Then, the BBA of the “safe” and “collisions” in TBM can be defined as
6.4. The Model of Fusing the Correlation Factors in Belief Space
Suppose that, at any given time, the local target points set is , the correlation factors set is , and the selection state space is , . For each , the BBA set in the selection state space is , so the belief space is , and this part will combine the BBA in the belief space to optimize the selection of the local target point.
6.4.1. The Structure of the Local Target Point Belief Space
Figure 19 shows three proposition spaces and a decision-making function; supposing that is a multimapping from to , is a multimapping from to ; and compose the “credal” level and the decision-making function composes the “pignistic” level in TBM.
In “credal” level each local target point has its own factors, so it has to filter the fusing local target point belief space to make sure of the whole factors at the same time. Each factor has its own belief space, the whole factors BBA depend on the selection state space of the factors, and this chain structure of the local target point belief space can transform the influence of the factors to the BBA function in the belief space. In the “pignistic” level it denotes the influence degrees of the factors using the probability functions; it is the final form of selecting the local target point.
6.4.2. The Fusing Process of the Belief Space
It needs to fuse the belief space when the factors have been described to the BBA functions in the belief space; the details of the process at certain times are as follows.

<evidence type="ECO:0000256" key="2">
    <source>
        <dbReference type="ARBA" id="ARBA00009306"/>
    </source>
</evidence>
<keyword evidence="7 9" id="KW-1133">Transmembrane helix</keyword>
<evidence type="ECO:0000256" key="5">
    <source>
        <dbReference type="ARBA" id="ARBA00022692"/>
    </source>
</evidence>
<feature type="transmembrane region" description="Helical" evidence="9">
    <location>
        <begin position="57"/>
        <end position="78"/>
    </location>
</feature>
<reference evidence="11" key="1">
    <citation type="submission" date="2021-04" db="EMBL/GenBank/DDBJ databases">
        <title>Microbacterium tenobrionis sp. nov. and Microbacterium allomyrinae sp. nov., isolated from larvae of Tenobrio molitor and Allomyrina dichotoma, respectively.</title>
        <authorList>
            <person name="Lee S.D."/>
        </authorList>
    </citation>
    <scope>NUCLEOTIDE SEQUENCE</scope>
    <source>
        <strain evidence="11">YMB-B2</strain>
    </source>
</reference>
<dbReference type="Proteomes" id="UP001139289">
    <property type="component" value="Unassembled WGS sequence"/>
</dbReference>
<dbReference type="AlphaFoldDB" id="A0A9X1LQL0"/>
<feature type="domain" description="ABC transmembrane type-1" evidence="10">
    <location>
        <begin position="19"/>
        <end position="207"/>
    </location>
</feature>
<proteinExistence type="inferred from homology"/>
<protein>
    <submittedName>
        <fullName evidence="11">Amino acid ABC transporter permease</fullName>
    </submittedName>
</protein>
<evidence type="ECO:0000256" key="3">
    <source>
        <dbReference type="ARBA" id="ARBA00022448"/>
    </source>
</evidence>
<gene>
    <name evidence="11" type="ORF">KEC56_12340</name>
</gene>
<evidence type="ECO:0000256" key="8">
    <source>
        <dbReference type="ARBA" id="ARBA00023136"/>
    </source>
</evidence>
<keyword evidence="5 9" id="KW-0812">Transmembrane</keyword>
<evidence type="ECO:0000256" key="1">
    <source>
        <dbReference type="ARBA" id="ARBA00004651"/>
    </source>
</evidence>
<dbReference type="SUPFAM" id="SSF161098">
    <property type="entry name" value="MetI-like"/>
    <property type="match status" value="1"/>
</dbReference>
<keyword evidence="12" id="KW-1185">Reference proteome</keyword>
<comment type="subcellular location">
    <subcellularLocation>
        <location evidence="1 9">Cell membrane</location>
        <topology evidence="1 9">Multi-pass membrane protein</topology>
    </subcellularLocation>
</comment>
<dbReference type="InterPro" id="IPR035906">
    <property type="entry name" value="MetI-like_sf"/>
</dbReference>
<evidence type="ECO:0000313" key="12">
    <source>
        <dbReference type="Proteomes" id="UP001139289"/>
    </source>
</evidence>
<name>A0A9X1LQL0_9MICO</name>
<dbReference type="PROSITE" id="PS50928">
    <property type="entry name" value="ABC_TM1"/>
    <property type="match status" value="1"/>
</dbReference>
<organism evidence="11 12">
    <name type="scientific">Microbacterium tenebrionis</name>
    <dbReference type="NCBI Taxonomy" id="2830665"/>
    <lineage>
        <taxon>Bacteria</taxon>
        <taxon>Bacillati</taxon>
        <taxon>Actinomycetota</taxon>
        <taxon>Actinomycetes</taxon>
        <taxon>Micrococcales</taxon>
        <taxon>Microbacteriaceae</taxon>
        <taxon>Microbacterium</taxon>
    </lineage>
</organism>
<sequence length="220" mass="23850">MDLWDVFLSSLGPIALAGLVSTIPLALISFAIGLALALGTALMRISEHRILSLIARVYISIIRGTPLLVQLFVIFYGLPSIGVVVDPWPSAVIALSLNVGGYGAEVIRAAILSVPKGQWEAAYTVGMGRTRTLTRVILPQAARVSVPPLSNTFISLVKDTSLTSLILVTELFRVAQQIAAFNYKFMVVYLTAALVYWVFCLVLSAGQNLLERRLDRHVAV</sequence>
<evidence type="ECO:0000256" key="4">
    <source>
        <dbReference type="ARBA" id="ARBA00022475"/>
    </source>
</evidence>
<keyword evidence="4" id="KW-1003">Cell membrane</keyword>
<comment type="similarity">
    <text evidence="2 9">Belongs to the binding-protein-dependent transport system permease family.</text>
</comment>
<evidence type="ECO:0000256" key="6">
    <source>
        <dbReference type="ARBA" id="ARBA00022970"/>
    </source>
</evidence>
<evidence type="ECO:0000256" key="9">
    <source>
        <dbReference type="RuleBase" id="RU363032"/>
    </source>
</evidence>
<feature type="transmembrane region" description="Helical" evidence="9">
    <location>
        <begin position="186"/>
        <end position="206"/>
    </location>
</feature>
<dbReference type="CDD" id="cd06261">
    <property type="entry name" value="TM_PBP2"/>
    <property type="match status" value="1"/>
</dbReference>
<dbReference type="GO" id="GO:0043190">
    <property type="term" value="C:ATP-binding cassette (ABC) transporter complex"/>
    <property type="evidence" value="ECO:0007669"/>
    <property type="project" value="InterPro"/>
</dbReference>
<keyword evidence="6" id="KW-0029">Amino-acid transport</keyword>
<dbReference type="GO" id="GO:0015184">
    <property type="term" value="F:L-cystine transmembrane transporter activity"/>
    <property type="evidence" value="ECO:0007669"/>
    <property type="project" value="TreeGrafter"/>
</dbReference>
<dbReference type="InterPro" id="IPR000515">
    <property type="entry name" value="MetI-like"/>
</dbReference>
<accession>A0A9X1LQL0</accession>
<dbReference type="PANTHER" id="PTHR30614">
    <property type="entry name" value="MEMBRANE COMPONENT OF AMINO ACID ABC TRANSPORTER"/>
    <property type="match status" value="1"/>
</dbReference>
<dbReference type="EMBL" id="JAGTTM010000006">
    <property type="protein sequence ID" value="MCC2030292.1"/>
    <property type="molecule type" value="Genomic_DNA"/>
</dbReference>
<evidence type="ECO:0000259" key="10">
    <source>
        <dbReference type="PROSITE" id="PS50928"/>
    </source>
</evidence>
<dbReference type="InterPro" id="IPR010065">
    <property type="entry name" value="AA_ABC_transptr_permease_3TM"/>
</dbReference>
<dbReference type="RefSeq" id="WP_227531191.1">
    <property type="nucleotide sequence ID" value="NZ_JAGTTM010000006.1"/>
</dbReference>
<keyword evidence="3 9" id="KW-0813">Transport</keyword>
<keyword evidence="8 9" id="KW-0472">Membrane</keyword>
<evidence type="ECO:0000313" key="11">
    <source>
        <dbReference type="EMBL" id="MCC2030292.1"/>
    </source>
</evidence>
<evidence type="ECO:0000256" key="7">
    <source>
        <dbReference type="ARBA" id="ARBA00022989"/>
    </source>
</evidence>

Step 1. The local target points set is selected according to the double-safe-edges free space, denoted as , and the correlation influence factors are ascertained at certain time, denoted as .
Step 2. The BBA of the correlation influence factors set can be calculated, denoted as , and the belief space can be made according to the base idea of the belief space in local goal selection.
Step 3. In belief space , the BBA set can be combined according to the elements of the selection state space , so the belief space including in the same state space can be made.
Step 4. The in can be transformed to the probability distribution . For all , so the optimization local target point can be selected according to the .
7. The Simulation of the Local Target Point in Belief Space
In a real-time path planning process, the environment information requires to be detected at each time, so the simulation of the local target point in belief space should satisfy this character. In this paper, the maps of simulation have been made by the .bmp pictures beforehand, and the algorithm of the local target point in belief space has been written in the software by the program, so in the process of the simulation it shows the start point and the target point, the obstacles on the map, the particle and the self-safe area, the lines of detecting, the position of the robot, and the path.
There are about two different types of simulation that will be shown in this paper to prove the feasibility of the double-safe-edges space and the idea of selecting the local target point in belief space. Simulation I is the simulation of double-safe-edges space in two conditions; it will show the special map which can show the characters of the double-safe-edges space and the death area (U shape) which can show its flexible ability. Simulation II is the simulation of efficiencies of the selecting the local target point in belief space, and it will show the changes of belief in the process of the detecting path planning.